Date: Sat, 5 Nov 1994 10:52:43 -0600
From: "Timothy C. Frazer" mftcf[AT SYMBOL GOES HERE]UXA.ECN.BGU.EDU
Subject: Re: "them" singulars
certainly a generic form. To demonstrate this one need only suppose that
it was intended as masculine. The result would be that the preceding
"person," was meant to refer only to a male--clearly a ridiculous
In fact, there is research in Thorne, Kararae and Henly which shows that
most people really DO preceive the recerence as masculine.
We already find ourselves in a situation in which
grammatical structure has broken down to the extent that millions of
Americans are unable to say clearly what they mean.
As a linguist, I am confused by your assertion that grammatical structure
has "broken down." What I think IS going on is a decline in general
We have many college graduates who have never read a book. And so,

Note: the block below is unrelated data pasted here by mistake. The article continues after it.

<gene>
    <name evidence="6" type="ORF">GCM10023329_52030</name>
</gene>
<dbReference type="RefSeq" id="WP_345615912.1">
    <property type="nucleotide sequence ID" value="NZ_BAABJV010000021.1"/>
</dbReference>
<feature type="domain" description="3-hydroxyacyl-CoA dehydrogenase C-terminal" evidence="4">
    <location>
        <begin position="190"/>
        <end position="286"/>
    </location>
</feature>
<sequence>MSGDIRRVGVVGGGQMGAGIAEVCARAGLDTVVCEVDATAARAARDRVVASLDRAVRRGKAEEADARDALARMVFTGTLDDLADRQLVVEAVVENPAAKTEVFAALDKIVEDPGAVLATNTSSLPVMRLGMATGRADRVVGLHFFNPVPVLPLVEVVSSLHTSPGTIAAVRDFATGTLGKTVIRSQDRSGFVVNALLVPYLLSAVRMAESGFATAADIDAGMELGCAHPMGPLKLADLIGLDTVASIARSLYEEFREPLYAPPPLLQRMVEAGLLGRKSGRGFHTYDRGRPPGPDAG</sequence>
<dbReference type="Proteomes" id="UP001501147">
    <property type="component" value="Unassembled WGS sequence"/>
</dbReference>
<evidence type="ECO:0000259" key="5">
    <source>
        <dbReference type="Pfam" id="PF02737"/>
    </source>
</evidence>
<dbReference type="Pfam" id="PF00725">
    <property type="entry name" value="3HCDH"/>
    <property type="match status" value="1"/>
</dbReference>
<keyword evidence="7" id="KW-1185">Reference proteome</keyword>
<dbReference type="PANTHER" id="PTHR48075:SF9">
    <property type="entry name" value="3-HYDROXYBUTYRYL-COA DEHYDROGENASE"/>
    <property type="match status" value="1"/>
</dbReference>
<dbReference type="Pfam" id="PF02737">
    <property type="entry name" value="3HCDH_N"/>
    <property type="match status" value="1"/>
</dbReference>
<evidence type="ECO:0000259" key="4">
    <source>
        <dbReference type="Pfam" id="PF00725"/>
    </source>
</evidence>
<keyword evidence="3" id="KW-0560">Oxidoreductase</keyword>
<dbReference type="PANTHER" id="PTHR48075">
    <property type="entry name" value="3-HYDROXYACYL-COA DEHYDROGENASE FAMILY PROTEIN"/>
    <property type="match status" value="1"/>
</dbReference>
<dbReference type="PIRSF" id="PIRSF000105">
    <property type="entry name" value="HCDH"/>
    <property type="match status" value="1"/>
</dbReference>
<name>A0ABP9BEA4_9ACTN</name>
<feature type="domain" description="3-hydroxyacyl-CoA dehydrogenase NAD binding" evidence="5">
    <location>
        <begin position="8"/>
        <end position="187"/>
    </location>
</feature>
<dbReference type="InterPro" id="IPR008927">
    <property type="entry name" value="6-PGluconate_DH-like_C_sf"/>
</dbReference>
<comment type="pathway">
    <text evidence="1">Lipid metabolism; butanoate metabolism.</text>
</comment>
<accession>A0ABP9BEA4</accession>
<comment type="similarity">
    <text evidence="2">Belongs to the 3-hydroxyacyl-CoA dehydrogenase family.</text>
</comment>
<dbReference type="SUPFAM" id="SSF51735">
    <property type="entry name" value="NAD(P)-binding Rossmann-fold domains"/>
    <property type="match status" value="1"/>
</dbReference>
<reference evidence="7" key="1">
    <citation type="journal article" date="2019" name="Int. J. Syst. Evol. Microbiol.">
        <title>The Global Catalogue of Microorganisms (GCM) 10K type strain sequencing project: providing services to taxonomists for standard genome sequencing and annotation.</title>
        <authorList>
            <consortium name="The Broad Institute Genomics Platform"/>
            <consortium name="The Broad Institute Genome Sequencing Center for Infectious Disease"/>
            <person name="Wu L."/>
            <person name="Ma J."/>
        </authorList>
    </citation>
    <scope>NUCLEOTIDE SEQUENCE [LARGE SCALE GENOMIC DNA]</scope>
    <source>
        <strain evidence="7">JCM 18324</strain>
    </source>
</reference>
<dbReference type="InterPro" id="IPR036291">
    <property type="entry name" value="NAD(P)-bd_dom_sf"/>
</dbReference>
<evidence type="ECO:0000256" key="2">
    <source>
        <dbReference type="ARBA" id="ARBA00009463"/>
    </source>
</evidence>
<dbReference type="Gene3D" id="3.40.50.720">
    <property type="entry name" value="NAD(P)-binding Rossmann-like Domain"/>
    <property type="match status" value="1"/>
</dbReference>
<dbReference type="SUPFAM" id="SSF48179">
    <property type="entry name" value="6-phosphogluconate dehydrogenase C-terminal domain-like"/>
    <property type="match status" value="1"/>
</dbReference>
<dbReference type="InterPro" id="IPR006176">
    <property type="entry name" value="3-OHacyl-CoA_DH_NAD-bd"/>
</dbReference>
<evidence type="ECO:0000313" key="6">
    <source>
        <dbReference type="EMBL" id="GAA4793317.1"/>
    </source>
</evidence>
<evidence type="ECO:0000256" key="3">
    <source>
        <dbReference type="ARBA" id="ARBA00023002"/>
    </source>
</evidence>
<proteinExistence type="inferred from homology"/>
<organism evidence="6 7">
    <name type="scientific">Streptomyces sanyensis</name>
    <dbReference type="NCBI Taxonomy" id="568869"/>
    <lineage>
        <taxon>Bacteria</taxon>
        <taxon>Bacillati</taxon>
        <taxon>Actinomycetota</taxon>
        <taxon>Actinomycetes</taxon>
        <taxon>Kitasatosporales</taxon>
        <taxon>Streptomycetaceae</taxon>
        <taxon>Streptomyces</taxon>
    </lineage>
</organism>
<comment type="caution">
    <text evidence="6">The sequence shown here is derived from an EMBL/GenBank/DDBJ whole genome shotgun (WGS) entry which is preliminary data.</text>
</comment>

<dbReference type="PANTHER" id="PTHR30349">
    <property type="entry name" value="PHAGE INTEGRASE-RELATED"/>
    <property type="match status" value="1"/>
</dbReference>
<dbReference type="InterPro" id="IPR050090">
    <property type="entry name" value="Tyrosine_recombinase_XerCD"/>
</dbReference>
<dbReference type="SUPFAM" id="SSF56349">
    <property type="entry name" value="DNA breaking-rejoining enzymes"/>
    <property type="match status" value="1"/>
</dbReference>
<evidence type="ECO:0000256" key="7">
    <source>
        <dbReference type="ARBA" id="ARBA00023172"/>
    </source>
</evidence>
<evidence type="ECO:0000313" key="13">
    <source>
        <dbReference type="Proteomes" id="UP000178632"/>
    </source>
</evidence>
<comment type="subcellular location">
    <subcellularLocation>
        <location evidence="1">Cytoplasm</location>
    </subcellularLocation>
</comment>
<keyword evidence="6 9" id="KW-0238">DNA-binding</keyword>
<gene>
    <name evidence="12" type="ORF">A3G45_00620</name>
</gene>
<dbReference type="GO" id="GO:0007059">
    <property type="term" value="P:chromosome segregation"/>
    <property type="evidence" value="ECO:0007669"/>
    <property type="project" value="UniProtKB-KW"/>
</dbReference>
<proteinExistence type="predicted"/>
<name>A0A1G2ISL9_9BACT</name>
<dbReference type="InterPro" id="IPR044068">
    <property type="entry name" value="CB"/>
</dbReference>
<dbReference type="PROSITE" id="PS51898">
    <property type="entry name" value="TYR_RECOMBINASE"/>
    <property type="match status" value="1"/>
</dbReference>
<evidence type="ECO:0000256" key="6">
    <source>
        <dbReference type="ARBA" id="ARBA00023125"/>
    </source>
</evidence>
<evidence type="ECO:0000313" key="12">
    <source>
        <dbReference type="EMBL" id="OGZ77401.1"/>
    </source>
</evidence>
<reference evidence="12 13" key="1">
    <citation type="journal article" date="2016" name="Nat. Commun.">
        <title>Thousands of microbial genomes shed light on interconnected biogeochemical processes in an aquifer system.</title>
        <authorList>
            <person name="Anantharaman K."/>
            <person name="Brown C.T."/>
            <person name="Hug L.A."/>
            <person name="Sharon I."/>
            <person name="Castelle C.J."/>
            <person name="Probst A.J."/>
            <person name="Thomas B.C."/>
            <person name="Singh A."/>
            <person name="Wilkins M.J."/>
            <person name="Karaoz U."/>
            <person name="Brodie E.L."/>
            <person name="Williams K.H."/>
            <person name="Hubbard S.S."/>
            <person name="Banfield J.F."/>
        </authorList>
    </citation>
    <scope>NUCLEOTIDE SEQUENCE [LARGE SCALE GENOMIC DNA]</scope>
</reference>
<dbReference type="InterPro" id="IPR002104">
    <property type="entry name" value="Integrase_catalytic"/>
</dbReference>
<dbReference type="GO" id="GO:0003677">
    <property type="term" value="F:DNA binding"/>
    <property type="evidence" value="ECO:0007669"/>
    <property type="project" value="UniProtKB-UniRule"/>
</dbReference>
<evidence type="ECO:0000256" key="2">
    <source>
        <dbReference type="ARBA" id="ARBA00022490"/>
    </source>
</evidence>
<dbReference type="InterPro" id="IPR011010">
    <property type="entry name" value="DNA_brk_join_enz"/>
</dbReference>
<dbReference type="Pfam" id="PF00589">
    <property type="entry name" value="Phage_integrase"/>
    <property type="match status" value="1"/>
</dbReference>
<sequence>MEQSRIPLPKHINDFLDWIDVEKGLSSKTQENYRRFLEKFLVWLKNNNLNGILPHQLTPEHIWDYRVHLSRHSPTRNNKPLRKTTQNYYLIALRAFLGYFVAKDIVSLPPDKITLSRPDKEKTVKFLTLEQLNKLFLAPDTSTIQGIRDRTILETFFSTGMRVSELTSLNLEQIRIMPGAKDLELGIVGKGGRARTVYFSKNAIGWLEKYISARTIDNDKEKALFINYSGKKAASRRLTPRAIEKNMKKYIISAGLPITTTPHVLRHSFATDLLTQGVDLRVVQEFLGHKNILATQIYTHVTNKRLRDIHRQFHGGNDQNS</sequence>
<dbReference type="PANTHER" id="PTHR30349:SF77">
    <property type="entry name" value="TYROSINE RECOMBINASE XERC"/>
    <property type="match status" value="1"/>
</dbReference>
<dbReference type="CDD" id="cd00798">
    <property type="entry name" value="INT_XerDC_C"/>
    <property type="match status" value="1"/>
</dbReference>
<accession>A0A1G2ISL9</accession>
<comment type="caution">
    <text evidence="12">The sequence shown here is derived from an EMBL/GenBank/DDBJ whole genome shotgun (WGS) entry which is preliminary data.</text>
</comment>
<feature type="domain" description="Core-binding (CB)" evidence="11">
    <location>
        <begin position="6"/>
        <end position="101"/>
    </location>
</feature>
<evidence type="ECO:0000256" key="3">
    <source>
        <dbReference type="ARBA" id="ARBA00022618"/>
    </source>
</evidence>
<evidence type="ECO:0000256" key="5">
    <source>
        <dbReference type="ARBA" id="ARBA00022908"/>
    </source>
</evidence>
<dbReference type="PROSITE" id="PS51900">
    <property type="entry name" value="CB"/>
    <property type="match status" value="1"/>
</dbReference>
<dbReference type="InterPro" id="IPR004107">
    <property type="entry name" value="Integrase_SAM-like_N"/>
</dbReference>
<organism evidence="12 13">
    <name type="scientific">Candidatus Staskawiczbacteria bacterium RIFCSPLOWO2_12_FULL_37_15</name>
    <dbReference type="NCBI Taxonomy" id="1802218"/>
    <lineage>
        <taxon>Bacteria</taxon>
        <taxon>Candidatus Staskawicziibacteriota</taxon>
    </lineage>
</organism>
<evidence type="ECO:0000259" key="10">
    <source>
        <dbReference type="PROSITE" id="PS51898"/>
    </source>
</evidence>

unlike most academics and some professionals, their speech is NOT
influenced by a familiarity with the world of writing. And speech is NOT
always "clear" because it depends on things like context and preconditions;
it is often, for reasons of politeness or self=affacemtn, indirect. That
does not mean that "grammatical structure has broken down."
(And one wonders, if
they are unable to say it, whether they know what they mean.) I, for one,
am unwilling to sanction any surrender of clarity of expression for
slancaster[AT SYMBOL GOES HERE]colgate.edu
I wonder if Bob is concerned more with a general breakdown in authority
for which I am also concerned. That's a different issue and one on about
which I know very little. But grammatical structure is alive and well
and will definitely outlast what we think of as civilization.
Dept of English
Western Illinois University